When planning to go to bed early, one should not open one’s high school yearbooks and begin reading the scribbles of long-forgotten teenage selves. Being in St. Louis is both calming and nerve-wracking in terms of the wedding plans: I feel I’m better able to get things done being in the city where this shindig is going to go down, but at the same time I feel like I must get things done quickly because my time here is limited. Contributing to that stress, Rachel isn’t here yet. She flies in tonight. Needless to say, there are some decisions a groom-to-be cannot make without the bride-to-be lest he value not his lasting happiness. For these reasons—and because I am sleeping on a futon without cats or fiance present—sleep has come reluctantly. Why I thought turning through pages of old memories of a boy I don’t recognize would have a relaxing effect, I don’t know.
A dear friend of mine dramaturged a day of her life in college. She took a video camera around for an entire day and then watched and researched everything that happened. Why, yes, she is in fact a genius. It would be an interesting project to expand, dramaturging who you were throughout high school. Researching who some of these people were who signed your book, and who they are now. Trying to decode the semantics of inside jokes that aren’t inside you anymore; there are whole passages people wrote that I cannot interpret, slang I have forgotten, cultural allusions that are now meaningless.
Just from the progression of four entries—one for each year we were classmates—it is weird to see the evolution (and sometimes de-evolution) of characters and friendships and odd to see hints of who these people would become and how we would grow apart. It is difficult to read any of these entries, except for those of two or three people, without imposing a certain degree of sadness, regret, and nostalgia. I don’t talk to these people anymore. “I know we will always be great friends,” but we aren’t. “I’ll see you over the summer,” but we didn’t. “Hopefully we’re not strangers in the future,” and that’s exactly what’s happened?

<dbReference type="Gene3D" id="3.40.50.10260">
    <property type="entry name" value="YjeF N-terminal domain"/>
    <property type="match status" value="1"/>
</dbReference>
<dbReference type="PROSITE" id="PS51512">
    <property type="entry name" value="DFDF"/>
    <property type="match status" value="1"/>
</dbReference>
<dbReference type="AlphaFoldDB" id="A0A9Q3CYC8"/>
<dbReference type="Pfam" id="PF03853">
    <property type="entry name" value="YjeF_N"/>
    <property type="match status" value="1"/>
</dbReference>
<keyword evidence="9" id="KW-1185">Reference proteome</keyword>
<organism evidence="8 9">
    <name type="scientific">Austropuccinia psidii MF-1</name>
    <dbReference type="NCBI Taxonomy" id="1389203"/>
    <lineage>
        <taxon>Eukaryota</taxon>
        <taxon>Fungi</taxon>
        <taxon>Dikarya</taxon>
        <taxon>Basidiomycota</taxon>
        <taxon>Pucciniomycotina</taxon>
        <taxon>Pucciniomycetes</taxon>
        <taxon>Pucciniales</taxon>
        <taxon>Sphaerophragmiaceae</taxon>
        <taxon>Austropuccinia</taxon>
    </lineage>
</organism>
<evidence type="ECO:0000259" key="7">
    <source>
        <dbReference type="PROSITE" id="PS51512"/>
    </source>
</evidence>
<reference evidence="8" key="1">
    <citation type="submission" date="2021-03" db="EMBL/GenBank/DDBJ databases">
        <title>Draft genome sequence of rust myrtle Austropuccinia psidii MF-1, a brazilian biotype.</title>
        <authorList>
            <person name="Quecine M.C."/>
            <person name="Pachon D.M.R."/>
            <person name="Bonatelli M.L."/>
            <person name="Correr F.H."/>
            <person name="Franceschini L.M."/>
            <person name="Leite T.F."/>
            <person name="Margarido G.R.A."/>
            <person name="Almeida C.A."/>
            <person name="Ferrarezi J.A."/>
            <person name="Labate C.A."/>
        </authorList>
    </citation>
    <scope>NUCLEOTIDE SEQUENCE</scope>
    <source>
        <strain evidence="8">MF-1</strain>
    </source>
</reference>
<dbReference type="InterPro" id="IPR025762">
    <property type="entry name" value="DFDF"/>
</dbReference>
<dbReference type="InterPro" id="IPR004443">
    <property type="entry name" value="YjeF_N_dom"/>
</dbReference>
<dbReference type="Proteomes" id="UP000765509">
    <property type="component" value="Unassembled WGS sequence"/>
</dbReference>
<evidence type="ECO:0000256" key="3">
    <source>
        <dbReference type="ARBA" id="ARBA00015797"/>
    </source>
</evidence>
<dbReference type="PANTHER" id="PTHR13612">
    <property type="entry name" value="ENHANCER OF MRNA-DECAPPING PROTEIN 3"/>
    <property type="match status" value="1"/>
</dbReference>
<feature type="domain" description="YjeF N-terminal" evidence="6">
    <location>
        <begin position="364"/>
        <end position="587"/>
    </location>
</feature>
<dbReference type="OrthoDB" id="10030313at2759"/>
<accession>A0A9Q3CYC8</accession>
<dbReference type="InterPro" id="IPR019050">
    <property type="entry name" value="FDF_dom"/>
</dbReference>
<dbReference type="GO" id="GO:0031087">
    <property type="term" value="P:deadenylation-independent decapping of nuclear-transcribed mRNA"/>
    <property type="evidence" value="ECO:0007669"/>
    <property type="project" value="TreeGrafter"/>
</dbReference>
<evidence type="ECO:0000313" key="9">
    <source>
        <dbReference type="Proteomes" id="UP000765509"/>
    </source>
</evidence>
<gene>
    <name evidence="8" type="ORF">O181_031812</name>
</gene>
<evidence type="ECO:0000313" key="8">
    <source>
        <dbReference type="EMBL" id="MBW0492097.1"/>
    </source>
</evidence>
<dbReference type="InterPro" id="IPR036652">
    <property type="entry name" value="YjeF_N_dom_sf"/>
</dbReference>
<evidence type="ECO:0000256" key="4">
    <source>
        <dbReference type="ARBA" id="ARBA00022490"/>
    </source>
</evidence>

And, of course, the predictions about myself, none of which had anything to do with theater. The only hints of theater in the future of this apparently flirtatious, scrawny, kind-hearted boy (the words “good person” come up a surprising amount) are the reminiscences about the musicals and the randomly selected senior quote from Puck’s final speech in Midsummer Night’s Dream. A quote that I didn’t even understand then, and probably still don’t really. Everything else seems to point to the future of a painter or printmaker. Or emperor: “I’m sure I’m going to come home one day and go downtown and not recognize it—it will have been transformed into a beautiful, cultural place by St. Louis’s very own Augustus.” No small order to live up to, especially since we moved away.
Maybe someday we’ll return though. St. Louis is such a strange city. It always seems to be between what it is and what it wants to be. A city overflowing with potential energy just waiting to go kinetic. If we move back, then maybe we’ll reconnect with all these people who we’ve lost touch with, a number of who stayed, and a number of who (like Rachel and I) are engaged to their high school sweethearts.
Until then, maybe it is best to put this dramaturgy project on hold and focus on dramaturging the wedding. I am off to “the space” (this is such a theater term, and yet I cannot help using it to refer to our ceremony / reception site) for the second time this week. Apparently, I never took my parents when we picked it out last summer. I have no idea how that happened!
“Oh, and P fucken S”* I’m thinking about starting a wedding blog called From the Male Perspective (or something) simply on principle. Are there really NO wedding resources written by dudes? Come on. That’s stupid. I cannot be the first man to take point on wedding planning. It is 2009 people.
*My favorite line from David Mamet’s November.